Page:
The Power Shift
PUBLISHED : Thursday, 08 November, 2012, 8:17pm
UPDATED : Thursday, 29 August, 2013, 4:13am

China's Grand Old Men step into limelight


After obtaining a Master's degree in Journalism from Carleton University in Canada, Keith started his journalism career in 2006 as an editorial assistant for local media in Ottawa, and covered the Canadian Federal Election that year. He returned to China to report on the Sichuan earthquake and the Beijing Olympics in 2008. He joined the Post’s Beijing bureau in 2012. Keith finds it a challenge and a thrill to dig useful information from the subtle insinuations and muted reports in largely censored mainland Chinese media, and turning them into exclusive and insightful stories through hard reporting.

The first row of the presidium is a rare showcase of the Grand Old Men of Chinese politics.

Here, at the Great Hall of the People, all retired party leaders – except the 96-year-old Wan Li and the 88-year-old Qiao Shi – and previous standing committee members were on stage. Some of them even appeared younger and better-looking than the incumbent leaders.

Zeng Qinghong, once vice-president and a famous king-maker, was looking as feisty as ever with his bright red tie, which contrasted perfectly with his shiny dark hair. Zeng is 73.

With the amount of vigour he was oozing as he sat at centre stage today, God only knows why he chose to step down from the standing committee five years ago. He appeared much healthier than Wu Bangguo, the current top legislature and No 2 in the standing committee, who is two years younger but gives off a sickly impression.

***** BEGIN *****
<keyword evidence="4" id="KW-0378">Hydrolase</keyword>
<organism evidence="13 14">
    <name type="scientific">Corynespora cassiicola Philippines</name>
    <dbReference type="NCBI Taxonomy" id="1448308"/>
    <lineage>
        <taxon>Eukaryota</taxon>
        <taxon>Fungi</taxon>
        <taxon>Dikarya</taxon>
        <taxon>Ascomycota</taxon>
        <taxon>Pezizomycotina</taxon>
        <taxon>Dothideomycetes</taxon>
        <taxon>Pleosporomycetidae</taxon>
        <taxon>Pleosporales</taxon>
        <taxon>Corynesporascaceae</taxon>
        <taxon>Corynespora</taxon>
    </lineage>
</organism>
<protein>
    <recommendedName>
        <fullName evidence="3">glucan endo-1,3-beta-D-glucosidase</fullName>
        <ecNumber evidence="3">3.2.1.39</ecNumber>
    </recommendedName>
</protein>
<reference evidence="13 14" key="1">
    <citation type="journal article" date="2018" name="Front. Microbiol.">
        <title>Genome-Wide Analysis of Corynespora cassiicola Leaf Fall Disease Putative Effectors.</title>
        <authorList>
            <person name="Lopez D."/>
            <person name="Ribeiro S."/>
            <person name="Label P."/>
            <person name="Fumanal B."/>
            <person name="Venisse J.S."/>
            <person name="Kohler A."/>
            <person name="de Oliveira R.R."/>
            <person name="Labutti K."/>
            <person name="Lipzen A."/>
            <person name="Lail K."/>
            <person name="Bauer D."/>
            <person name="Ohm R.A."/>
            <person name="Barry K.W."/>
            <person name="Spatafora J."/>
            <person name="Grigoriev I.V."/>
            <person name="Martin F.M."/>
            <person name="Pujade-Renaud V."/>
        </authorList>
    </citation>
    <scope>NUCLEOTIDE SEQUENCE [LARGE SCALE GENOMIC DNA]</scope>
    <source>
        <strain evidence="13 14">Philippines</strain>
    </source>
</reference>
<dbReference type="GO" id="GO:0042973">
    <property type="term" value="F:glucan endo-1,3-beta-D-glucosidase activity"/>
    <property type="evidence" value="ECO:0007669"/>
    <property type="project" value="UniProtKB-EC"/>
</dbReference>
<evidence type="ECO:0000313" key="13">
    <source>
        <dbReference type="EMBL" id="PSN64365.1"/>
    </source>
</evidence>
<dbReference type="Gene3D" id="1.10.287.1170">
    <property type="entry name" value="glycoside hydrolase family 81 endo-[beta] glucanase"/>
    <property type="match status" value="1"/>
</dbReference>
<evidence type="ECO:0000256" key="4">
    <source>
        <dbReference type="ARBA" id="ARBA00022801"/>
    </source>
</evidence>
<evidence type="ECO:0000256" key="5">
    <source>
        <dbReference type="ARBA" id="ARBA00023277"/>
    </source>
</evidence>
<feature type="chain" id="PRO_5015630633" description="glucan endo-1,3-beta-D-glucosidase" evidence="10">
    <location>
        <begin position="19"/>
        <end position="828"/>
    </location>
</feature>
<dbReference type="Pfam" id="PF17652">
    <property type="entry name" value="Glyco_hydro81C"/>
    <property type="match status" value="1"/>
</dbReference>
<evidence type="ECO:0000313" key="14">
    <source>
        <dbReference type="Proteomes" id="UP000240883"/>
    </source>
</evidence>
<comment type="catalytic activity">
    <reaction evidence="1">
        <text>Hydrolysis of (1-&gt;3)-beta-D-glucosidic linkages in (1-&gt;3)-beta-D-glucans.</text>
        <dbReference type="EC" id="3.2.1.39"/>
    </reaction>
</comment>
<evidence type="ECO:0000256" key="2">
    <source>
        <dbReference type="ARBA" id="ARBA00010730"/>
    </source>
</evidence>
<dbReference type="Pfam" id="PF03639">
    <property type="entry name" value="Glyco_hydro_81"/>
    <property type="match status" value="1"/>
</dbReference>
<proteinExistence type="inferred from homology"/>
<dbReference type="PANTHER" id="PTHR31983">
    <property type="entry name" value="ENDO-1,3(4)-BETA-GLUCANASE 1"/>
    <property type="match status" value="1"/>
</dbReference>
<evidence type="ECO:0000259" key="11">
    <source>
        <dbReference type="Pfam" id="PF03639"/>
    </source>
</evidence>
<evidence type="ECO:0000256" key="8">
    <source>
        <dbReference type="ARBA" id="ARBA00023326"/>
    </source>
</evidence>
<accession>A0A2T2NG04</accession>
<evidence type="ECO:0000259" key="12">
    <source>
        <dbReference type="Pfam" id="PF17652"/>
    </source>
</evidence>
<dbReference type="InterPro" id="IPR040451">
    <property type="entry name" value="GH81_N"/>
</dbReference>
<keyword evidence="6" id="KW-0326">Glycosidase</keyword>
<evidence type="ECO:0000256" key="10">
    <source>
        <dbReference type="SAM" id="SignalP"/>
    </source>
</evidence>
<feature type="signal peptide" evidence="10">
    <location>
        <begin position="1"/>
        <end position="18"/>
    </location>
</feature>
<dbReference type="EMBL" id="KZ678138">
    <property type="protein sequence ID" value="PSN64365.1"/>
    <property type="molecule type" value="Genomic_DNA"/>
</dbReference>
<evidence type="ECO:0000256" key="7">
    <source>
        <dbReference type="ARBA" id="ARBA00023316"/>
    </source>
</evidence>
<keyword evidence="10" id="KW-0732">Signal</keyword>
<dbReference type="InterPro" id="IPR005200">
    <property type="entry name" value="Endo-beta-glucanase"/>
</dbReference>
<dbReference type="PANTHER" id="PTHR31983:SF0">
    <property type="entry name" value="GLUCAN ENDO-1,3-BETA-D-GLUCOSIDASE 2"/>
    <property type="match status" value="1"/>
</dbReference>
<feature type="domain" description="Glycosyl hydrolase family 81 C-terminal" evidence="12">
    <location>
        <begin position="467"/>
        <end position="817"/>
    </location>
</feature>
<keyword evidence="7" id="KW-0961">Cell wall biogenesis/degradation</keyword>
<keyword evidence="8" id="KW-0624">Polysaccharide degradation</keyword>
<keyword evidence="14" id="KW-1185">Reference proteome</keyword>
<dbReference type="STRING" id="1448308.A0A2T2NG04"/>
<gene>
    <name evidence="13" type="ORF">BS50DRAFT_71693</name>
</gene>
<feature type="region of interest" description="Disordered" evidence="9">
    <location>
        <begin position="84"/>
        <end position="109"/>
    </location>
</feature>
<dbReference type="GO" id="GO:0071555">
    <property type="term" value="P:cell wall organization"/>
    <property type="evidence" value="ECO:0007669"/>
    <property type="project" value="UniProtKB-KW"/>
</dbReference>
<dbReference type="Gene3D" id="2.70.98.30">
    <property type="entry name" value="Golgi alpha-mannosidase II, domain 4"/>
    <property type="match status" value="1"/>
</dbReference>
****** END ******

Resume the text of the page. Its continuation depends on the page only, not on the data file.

But it was octogenarian Jiang Zemin who outshone everybody on the opening day of the Communist Party’s most important gathering in a decade.

The 86-year-old former party chief, who was rumoured to be near death last year, was mingling on the stage with his former friends and foes, apparently already in a good mood even before hearing his successor, Hu Jintao, mention him a number of times in the 90-minute speech.

The grand old man even made the effort to courteously give way to Deng Pufang, the late leader Deng Xiaoping’s disabled son who was sitting in a wheelchair, after the speech.

In contrast, not many of the incoming leaders have shown much of character: neither Xi Jinping, who is replacing Hu as party chief in a couple of days, nor Li Keqiang, the country’s next premier, appeared very social. Xi was even looking a bit nonchalant with his purple tie slightly askew.


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